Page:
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Cisco VPN 5000 Series Concentrators

Configuring the Cisco VPN 5000 Concentrator and Implementing IPSec Main-Mode LAN-to-LAN VPN Connectivity

Document ID: 9352

Updated: Apr 04, 2008

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Introduction

This document explains the initial configuration of the Cisco VPN 5000 Concentrator and demonstrates how to connect to the network using IP and how to offer IPSec Main-Mode LAN-to-LAN VPN connectivity.

You can install the VPN Concentrator in either of two configurations, depending on where you connect it to the network in relation to a firewall. The VPN Concentrator has two Ethernet ports, one of which (Ethernet 1) only passes IPSec traffic. The other port (Ethernet 0) routes all IP traffic. If you plan to install the VPN Concentrator in parallel with the firewall, you must use both ports so that Ethernet 0 faces the protected LAN, and Ethernet 1 faces the Internet through the network's Internet gateway router. You can also install the VPN Concentrator behind the firewall on the protected LAN and connect it through the Ethernet 0 port, so that the IPSec traffic passing between the Internet and the concentrator is passed through the firewall.

Prerequisites

Requirements

There are no specific prerequisites for this document.

Components Used

The information in this document is based on the Cisco VPN 5000 Concentrator.

The information presented in this document was created from devices in a specific lab environment. All of the devices used in this document started with a cleared (default) configuration. If you are working in a live network, ensure that you understand the potential impact of any command before using it.

Conventions

For more information on document conventions, refer to the Cisco Technical Tips Conventions.

Basic Connectivity Configuration

The easiest way to establish basic network connectivity is to connect a serial cable to the console port on the VPN Concentrator and use terminal software to configure the IP address on the Ethernet 0 port. After configuring the IP address on Ethernet 0 port, you can use Telnet to connect to the VPN Concentrator to complete the configuration. You can also generate a configuration file in an appropriate text editor, and send it to the VPN Concentrator using TFTP.

Using terminal software through the console port, you are initially prompted for a password. Use the password "letmein." After responding with the password, issue the configure ip ethernet 0 command, responding to prompts with your system information. The sequence of prompts should look like the following example.

*[ IP Ethernet 0 ]# configure ip ethernet 0
      Section 'ip ethernet 0' not found in the config.
      Do you want to add it to the config? y
      Configure parameters in this section by entering:
      <Keyword> = <Value>
      To find a list of valid keywords and additional help enter "?" 
      *[ IP Ethernet 0 ]# ipaddress=192.168.233.1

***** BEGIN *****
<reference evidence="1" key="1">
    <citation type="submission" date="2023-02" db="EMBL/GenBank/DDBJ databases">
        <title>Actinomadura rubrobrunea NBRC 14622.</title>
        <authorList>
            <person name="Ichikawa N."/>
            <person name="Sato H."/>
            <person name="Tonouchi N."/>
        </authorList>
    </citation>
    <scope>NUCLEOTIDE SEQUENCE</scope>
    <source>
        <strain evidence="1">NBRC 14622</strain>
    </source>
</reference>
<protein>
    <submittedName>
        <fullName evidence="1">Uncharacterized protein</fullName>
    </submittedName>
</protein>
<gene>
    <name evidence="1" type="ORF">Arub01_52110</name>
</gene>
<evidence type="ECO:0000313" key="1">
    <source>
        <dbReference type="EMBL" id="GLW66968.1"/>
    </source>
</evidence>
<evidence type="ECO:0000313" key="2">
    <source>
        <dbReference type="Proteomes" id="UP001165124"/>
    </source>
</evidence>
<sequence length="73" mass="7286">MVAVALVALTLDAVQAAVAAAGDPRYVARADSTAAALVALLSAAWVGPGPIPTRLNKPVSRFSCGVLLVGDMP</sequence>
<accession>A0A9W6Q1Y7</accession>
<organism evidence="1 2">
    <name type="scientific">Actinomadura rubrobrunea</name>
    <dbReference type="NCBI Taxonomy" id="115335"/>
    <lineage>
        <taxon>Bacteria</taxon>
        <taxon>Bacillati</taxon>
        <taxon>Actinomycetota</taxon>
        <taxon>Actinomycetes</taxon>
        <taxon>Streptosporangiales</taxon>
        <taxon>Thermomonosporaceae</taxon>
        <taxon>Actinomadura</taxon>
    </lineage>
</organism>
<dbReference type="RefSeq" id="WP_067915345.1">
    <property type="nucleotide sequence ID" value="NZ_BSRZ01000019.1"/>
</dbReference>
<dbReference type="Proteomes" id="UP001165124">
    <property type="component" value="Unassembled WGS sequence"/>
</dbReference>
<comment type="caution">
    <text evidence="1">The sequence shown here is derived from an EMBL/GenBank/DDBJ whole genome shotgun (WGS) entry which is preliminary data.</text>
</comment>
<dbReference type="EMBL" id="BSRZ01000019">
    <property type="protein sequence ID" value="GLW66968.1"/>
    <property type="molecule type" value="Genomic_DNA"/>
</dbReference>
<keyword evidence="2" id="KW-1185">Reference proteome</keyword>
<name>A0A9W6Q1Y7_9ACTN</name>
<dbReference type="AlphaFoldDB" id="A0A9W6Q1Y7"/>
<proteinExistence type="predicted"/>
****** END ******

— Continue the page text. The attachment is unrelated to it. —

*[ IP Ethernet 0 ]# subnetmask=255.255.255.0
      *[ IP Ethernet 0 ]# ipbroadcast=192.168.233.255
      *[ IP Ethernet 0 ]# mode=routed
      *[ IP Ethernet 0 ]#

Now you are ready to configure the Ethernet 1 port.

Configuring Ethernet 1 Port

The TCP/IP addressing information on the Ethernet 1 port is the external, Internet-routable TCP/IP address you assigned for the VPN Concentrator. Avoid using an address in the same TCP/IP network as Ethernet 0, as this will disable TCP/IP in the concentrator.

Enter the configure ip ethernet 1 commands, responding to prompts with your system information. The sequence of prompts should look like the following example.

*[ IP Ethernet 0 ]# configure ip ethernet 1
      Section 'ip ethernet 1' not found in the config.
      Do you want to add it to the config? y
      Configure parameters in this section by entering:
      <Keyword> = <Value>
      To find a list of valid keywords and additional help enter "?"
      *[ IP Ethernet 1 ]# ipaddress=206.45.55.1
      *[ IP Ethernet 1 ]# subnetmask=255.255.255.0
      *[ IP Ethernet 1 ]# ipbroadcast=206.45.55.255
      *[ IP Ethernet 1 ]# mode=routed
      *[ IP Ethernet 1 ]#

Now you need to configure the IPSec gateway.

Configuring the IPSec Gateway

The IPSec gateway controls where the VPN Concentrator sends all the IPSec, or tunneled, traffic. This is independent of the default route you configure later. Start by entering the configure general command, responding to prompts with your system information. The sequence of prompts should look like the example shown below.

* IntraPort2+_A56CB700# configure general
      Section 'general' not found in the config.
      Do you want to add it to the config? y
      Configure parameters in this section by entering:
       = 
      To find a list of valid keywords and additional help enter "?"
      *[ General ]# ipsecgateway=206.45.55.2
      *[ General ]# exit
      Leaving section editor.
      * IntraPort2+_A56CB700#

Note: In releases 6.x and later, the ipsecgateway command has been changed to the vpngateway command.

Now let's configure the Internet Key Exchange (IKE) policy.

Configuring the IKE Policy